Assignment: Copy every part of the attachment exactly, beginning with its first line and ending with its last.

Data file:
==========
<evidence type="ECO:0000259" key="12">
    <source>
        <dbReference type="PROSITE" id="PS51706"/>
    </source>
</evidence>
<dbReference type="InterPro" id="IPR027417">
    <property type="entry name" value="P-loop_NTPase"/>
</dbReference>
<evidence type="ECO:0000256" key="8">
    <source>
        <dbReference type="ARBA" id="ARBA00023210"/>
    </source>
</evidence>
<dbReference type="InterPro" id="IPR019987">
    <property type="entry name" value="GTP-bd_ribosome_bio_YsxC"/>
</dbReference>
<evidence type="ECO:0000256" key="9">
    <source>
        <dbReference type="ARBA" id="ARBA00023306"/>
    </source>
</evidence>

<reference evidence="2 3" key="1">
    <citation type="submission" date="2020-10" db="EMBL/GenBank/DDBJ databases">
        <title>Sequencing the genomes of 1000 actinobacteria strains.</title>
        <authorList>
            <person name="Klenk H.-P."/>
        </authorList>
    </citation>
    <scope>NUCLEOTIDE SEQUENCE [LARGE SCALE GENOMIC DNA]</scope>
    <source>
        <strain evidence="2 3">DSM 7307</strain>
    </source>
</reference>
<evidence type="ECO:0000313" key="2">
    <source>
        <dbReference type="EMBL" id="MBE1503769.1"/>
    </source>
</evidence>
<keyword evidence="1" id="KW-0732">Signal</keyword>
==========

<evidence type="ECO:0000259" key="12">
    <source>
        <dbReference type="PROSITE" id="PS51706"/>
    </source>
</evidence>
<dbReference type="InterPro" id="IPR027417">
    <property type="entry name" value="P-loop_NTPase"/>
</dbReference>
<evidence type="ECO:0000256" key="8">
    <source>
        <dbReference type="ARBA" id="ARBA00023210"/>
    </source>
</evidence>
<dbReference type="InterPro" id="IPR019987">
    <property type="entry name" value="GTP-bd_ribosome_bio_YsxC"/>
</dbReference>
<evidence type="ECO:0000256" key="9">
    <source>
        <dbReference type="ARBA" id="ARBA00023306"/>
    </source>
</evidence>

<reference evidence="2 3" key="1">
    <citation type="submission" date="2020-10" db="EMBL/GenBank/DDBJ databases">
        <title>Sequencing the genomes of 1000 actinobacteria strains.</title>
        <authorList>
            <person name="Klenk H.-P."/>
        </authorList>
    </citation>
    <scope>NUCLEOTIDE SEQUENCE [LARGE SCALE GENOMIC DNA]</scope>
    <source>
        <strain evidence="2 3">DSM 7307</strain>
    </source>
</reference>
<evidence type="ECO:0000313" key="2">
    <source>
        <dbReference type="EMBL" id="MBE1503769.1"/>
    </source>
</evidence>
<keyword evidence="1" id="KW-0732">Signal</keyword>